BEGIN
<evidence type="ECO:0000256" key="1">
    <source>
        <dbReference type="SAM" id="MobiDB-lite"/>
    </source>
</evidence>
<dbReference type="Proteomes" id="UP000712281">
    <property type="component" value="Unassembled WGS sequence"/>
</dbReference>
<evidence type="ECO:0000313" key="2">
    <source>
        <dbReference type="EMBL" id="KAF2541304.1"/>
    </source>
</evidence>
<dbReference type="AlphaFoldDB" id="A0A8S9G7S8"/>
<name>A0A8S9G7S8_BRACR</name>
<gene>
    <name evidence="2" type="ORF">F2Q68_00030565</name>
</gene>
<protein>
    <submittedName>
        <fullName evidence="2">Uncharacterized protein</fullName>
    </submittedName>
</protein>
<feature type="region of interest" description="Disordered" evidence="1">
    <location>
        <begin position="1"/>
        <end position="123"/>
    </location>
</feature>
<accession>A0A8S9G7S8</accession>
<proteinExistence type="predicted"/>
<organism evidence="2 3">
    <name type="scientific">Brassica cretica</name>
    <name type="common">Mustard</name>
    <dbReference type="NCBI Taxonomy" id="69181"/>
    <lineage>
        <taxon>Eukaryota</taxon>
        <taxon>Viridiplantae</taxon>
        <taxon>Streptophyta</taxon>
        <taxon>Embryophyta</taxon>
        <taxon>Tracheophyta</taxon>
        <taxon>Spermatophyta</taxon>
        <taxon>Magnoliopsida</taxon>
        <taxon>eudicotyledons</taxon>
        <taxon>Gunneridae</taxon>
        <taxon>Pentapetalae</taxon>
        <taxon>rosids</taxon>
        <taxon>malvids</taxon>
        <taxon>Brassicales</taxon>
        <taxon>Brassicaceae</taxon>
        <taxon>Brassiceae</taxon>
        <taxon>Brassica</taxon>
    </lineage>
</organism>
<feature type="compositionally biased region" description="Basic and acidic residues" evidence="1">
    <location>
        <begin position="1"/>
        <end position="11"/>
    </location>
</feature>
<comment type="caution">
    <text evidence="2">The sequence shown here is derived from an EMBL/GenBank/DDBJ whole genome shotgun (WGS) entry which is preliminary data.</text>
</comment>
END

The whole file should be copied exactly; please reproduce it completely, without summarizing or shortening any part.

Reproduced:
<evidence type="ECO:0000256" key="1">
    <source>
        <dbReference type="SAM" id="MobiDB-lite"/>
    </source>
</evidence>
<dbReference type="Proteomes" id="UP000712281">
    <property type="component" value="Unassembled WGS sequence"/>
</dbReference>
<evidence type="ECO:0000313" key="2">
    <source>
        <dbReference type="EMBL" id="KAF2541304.1"/>
    </source>
</evidence>
<dbReference type="AlphaFoldDB" id="A0A8S9G7S8"/>
<name>A0A8S9G7S8_BRACR</name>
<gene>
    <name evidence="2" type="ORF">F2Q68_00030565</name>
</gene>
<protein>
    <submittedName>
        <fullName evidence="2">Uncharacterized protein</fullName>
    </submittedName>
</protein>
<feature type="region of interest" description="Disordered" evidence="1">
    <location>
        <begin position="1"/>
        <end position="123"/>
    </location>
</feature>
<accession>A0A8S9G7S8</accession>
<proteinExistence type="predicted"/>
<organism evidence="2 3">
    <name type="scientific">Brassica cretica</name>
    <name type="common">Mustard</name>
    <dbReference type="NCBI Taxonomy" id="69181"/>
    <lineage>
        <taxon>Eukaryota</taxon>
        <taxon>Viridiplantae</taxon>
        <taxon>Streptophyta</taxon>
        <taxon>Embryophyta</taxon>
        <taxon>Tracheophyta</taxon>
        <taxon>Spermatophyta</taxon>
        <taxon>Magnoliopsida</taxon>
        <taxon>eudicotyledons</taxon>
        <taxon>Gunneridae</taxon>
        <taxon>Pentapetalae</taxon>
        <taxon>rosids</taxon>
        <taxon>malvids</taxon>
        <taxon>Brassicales</taxon>
        <taxon>Brassicaceae</taxon>
        <taxon>Brassiceae</taxon>
        <taxon>Brassica</taxon>
    </lineage>
</organism>
<feature type="compositionally biased region" description="Basic and acidic residues" evidence="1">
    <location>
        <begin position="1"/>
        <end position="11"/>
    </location>
</feature>
<comment type="caution">
    <text evidence="2">The sequence shown here is derived from an EMBL/GenBank/DDBJ whole genome shotgun (WGS) entry which is preliminary data.</text>
</comment>